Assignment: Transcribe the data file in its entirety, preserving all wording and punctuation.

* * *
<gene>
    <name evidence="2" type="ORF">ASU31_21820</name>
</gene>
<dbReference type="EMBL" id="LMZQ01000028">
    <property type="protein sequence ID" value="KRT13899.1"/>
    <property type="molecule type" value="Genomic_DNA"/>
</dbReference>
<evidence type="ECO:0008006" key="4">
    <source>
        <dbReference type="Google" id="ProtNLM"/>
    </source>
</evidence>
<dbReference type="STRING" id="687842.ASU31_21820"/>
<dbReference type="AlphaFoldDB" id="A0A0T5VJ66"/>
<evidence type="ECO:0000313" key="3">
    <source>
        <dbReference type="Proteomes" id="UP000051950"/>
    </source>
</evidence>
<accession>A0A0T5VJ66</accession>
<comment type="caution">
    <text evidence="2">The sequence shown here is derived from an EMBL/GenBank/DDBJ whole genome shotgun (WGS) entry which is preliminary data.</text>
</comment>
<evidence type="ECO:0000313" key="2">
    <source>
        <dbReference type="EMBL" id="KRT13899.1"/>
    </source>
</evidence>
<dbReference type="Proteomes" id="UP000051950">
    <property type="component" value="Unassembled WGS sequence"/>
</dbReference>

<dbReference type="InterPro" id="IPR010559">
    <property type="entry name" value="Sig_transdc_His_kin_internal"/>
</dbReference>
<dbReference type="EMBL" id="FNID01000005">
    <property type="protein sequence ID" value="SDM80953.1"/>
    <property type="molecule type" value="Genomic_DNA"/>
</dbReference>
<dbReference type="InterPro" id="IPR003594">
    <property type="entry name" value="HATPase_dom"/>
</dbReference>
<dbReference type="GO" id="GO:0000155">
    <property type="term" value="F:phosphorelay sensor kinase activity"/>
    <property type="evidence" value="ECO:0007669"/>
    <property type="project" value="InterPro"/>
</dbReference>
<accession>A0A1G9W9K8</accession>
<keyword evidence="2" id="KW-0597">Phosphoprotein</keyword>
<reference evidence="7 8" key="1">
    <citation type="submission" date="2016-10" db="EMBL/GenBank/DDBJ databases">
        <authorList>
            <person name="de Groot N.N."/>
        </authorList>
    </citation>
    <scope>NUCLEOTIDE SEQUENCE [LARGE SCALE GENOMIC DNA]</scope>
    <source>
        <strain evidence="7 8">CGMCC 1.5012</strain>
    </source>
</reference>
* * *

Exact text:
<gene>
    <name evidence="2" type="ORF">ASU31_21820</name>
</gene>
<dbReference type="EMBL" id="LMZQ01000028">
    <property type="protein sequence ID" value="KRT13899.1"/>
    <property type="molecule type" value="Genomic_DNA"/>
</dbReference>
<evidence type="ECO:0008006" key="4">
    <source>
        <dbReference type="Google" id="ProtNLM"/>
    </source>
</evidence>
<dbReference type="STRING" id="687842.ASU31_21820"/>
<dbReference type="AlphaFoldDB" id="A0A0T5VJ66"/>
<evidence type="ECO:0000313" key="3">
    <source>
        <dbReference type="Proteomes" id="UP000051950"/>
    </source>
</evidence>
<accession>A0A0T5VJ66</accession>
<comment type="caution">
    <text evidence="2">The sequence shown here is derived from an EMBL/GenBank/DDBJ whole genome shotgun (WGS) entry which is preliminary data.</text>
</comment>
<evidence type="ECO:0000313" key="2">
    <source>
        <dbReference type="EMBL" id="KRT13899.1"/>
    </source>
</evidence>
<dbReference type="Proteomes" id="UP000051950">
    <property type="component" value="Unassembled WGS sequence"/>
</dbReference>

<dbReference type="InterPro" id="IPR010559">
    <property type="entry name" value="Sig_transdc_His_kin_internal"/>
</dbReference>
<dbReference type="EMBL" id="FNID01000005">
    <property type="protein sequence ID" value="SDM80953.1"/>
    <property type="molecule type" value="Genomic_DNA"/>
</dbReference>
<dbReference type="InterPro" id="IPR003594">
    <property type="entry name" value="HATPase_dom"/>
</dbReference>
<dbReference type="GO" id="GO:0000155">
    <property type="term" value="F:phosphorelay sensor kinase activity"/>
    <property type="evidence" value="ECO:0007669"/>
    <property type="project" value="InterPro"/>
</dbReference>
<accession>A0A1G9W9K8</accession>
<keyword evidence="2" id="KW-0597">Phosphoprotein</keyword>
<reference evidence="7 8" key="1">
    <citation type="submission" date="2016-10" db="EMBL/GenBank/DDBJ databases">
        <authorList>
            <person name="de Groot N.N."/>
        </authorList>
    </citation>
    <scope>NUCLEOTIDE SEQUENCE [LARGE SCALE GENOMIC DNA]</scope>
    <source>
        <strain evidence="7 8">CGMCC 1.5012</strain>
    </source>
</reference>